Quest for Justice for the Poor People | The Daily Star
12:00 AM, August 27, 2019 / LAST MODIFIED: 12:00 AM, August 27, 2019

Book Review

Quest for Justice for the Poor People

Access to justice is recognised as one of the fundamental tenets of rule of law, democracy and human rights. Given the growing dissatisfaction of people with both the process and outcome of justice delivery system, alternative dispute resolution is increasingly recognised as one of the instrumentalities to facilitate access to justice. In particular, poor people who are often denied access to justice due to their poverty need alternative dispute resolution more desperately than others. 

The book under review has been written by Fazlul Haque, an eminent human rights activist and founder of the Madaripur Legal Aid Association which is located in Madaripur district of Bangladesh. The book contains a narration of the history of establishment of Madaripur Legal Aid Association, a pioneer human rights NGO in Bangladesh which developed a model of Alternative Dispute Resolution different from traditional dispute resolution. However, the essence of the book is the personal account of the author’s journey of taking justice system at the door steps of the common people. The book asserts that access to justice cannot be ensured only through the prevailing justice system in Bangladesh, but informal justice also has many weaknesses and shortcomings. The book notes that the traditional shalish system is deeply rooted in social and cultural traditions of Bangladesh but it suffers from paternalistic approach and lack of neutrality. It often imposes punishments contrary to existing laws and justice delivery system. Madaripur Legal Aid Association has re-modelled and modernised the traditional shalish system by addressing its biases and gender-discrimination. This modernised version of the shalish is conducted by trained mediators within the framework of our legal system. It is demonstrated in the book that access to justice of disadvantaged people, particularly women and children, increased in through their participation in this system.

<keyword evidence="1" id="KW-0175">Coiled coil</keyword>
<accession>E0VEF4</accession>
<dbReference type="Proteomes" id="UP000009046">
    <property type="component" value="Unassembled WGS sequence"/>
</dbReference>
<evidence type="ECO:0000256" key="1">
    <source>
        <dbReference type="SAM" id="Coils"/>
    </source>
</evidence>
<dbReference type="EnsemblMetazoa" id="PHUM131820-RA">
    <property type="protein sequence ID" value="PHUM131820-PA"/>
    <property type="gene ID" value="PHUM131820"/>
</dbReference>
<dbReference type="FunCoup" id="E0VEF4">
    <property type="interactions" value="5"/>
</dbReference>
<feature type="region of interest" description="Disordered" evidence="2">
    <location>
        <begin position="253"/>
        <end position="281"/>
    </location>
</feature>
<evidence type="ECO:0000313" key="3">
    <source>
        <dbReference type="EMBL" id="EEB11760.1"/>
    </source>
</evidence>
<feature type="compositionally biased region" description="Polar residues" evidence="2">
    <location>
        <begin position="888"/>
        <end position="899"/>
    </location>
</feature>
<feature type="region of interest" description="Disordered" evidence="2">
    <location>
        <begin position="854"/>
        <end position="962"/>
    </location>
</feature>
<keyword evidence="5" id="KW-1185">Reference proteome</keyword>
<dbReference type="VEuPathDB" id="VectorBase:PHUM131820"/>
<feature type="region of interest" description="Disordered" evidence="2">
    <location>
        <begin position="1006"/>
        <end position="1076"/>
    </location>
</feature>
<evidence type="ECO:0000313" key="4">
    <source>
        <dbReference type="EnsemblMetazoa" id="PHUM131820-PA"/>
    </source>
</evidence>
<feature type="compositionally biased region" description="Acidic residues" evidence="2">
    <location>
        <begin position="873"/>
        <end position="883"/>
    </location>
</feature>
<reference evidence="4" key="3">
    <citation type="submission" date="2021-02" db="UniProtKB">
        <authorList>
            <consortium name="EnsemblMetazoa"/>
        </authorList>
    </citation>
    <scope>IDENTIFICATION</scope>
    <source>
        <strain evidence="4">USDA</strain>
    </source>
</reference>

The book also describes how the alternative dispute resolution system developed by MLLA has strengthened the state sponsored legal aid programmes. The Madaripur Legal Aid Association has taken steps to activate the Village Courts established under the Village Court Act 2006. The re-modelled shalish system of MLLA has great potential to empower the disputant parties as they have considerably more autonomy in the process of mediation and more control in the outcome of the process than they would be in an adjudication process. The MLLA model of shalish has been replicated in some other countries. It is evident that a legalistic and formalistic approach of litigation emphasises on legal rights of the parties, which are usually determined by a win-lose outcome. But the MLLA’s modernised shalish system not only brings about to the resolution of the dispute, but also attains peace and healing, which is important for the preservation of future relationship between the parties and for creating mutual understanding and trust. This achieves valuable goal of social cohesion. In this way, mediated solution tends to be integrative, accommodative and durable.   

The book is written in Bengali and offers a comprehensive account of development of ADR system developed by MLLA that is used outside of the court. Although the book has been written in an autobiographical style, the richness of its content makes it informative and readable. This excellent book will undoubtedly be of great interest to law students, human rights activists and academics.

The writer is a Professor of Law, University of Chittagong.

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